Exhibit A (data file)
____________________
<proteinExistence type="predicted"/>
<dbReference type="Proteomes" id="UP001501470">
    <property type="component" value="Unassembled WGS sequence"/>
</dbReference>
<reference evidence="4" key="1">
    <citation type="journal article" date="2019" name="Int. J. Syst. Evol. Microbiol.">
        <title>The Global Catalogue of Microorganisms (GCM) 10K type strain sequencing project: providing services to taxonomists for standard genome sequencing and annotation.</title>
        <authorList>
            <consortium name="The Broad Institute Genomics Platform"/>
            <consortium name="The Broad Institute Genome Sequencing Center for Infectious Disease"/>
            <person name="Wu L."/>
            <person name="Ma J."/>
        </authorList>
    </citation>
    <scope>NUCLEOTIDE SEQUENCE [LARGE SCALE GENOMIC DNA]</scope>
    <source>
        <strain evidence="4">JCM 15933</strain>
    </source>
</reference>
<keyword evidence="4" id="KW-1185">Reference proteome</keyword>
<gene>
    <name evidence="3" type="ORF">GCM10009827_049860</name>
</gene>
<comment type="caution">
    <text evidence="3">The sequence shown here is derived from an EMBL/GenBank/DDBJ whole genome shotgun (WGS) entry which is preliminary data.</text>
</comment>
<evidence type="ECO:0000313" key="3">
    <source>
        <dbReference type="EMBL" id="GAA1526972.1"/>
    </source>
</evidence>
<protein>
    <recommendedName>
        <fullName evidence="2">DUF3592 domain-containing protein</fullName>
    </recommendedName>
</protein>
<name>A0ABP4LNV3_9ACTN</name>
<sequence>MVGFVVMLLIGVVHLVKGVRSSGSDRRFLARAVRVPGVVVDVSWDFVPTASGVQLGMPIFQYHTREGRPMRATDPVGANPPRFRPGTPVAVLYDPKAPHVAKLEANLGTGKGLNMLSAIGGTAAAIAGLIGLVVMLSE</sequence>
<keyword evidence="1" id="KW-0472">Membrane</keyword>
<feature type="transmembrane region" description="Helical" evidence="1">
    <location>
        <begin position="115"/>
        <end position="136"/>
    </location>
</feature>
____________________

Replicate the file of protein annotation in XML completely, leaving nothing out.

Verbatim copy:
<proteinExistence type="predicted"/>
<dbReference type="Proteomes" id="UP001501470">
    <property type="component" value="Unassembled WGS sequence"/>
</dbReference>
<reference evidence="4" key="1">
    <citation type="journal article" date="2019" name="Int. J. Syst. Evol. Microbiol.">
        <title>The Global Catalogue of Microorganisms (GCM) 10K type strain sequencing project: providing services to taxonomists for standard genome sequencing and annotation.</title>
        <authorList>
            <consortium name="The Broad Institute Genomics Platform"/>
            <consortium name="The Broad Institute Genome Sequencing Center for Infectious Disease"/>
            <person name="Wu L."/>
            <person name="Ma J."/>
        </authorList>
    </citation>
    <scope>NUCLEOTIDE SEQUENCE [LARGE SCALE GENOMIC DNA]</scope>
    <source>
        <strain evidence="4">JCM 15933</strain>
    </source>
</reference>
<keyword evidence="4" id="KW-1185">Reference proteome</keyword>
<gene>
    <name evidence="3" type="ORF">GCM10009827_049860</name>
</gene>
<comment type="caution">
    <text evidence="3">The sequence shown here is derived from an EMBL/GenBank/DDBJ whole genome shotgun (WGS) entry which is preliminary data.</text>
</comment>
<evidence type="ECO:0000313" key="3">
    <source>
        <dbReference type="EMBL" id="GAA1526972.1"/>
    </source>
</evidence>
<protein>
    <recommendedName>
        <fullName evidence="2">DUF3592 domain-containing protein</fullName>
    </recommendedName>
</protein>
<name>A0ABP4LNV3_9ACTN</name>
<sequence>MVGFVVMLLIGVVHLVKGVRSSGSDRRFLARAVRVPGVVVDVSWDFVPTASGVQLGMPIFQYHTREGRPMRATDPVGANPPRFRPGTPVAVLYDPKAPHVAKLEANLGTGKGLNMLSAIGGTAAAIAGLIGLVVMLSE</sequence>
<keyword evidence="1" id="KW-0472">Membrane</keyword>
<feature type="transmembrane region" description="Helical" evidence="1">
    <location>
        <begin position="115"/>
        <end position="136"/>
    </location>
</feature>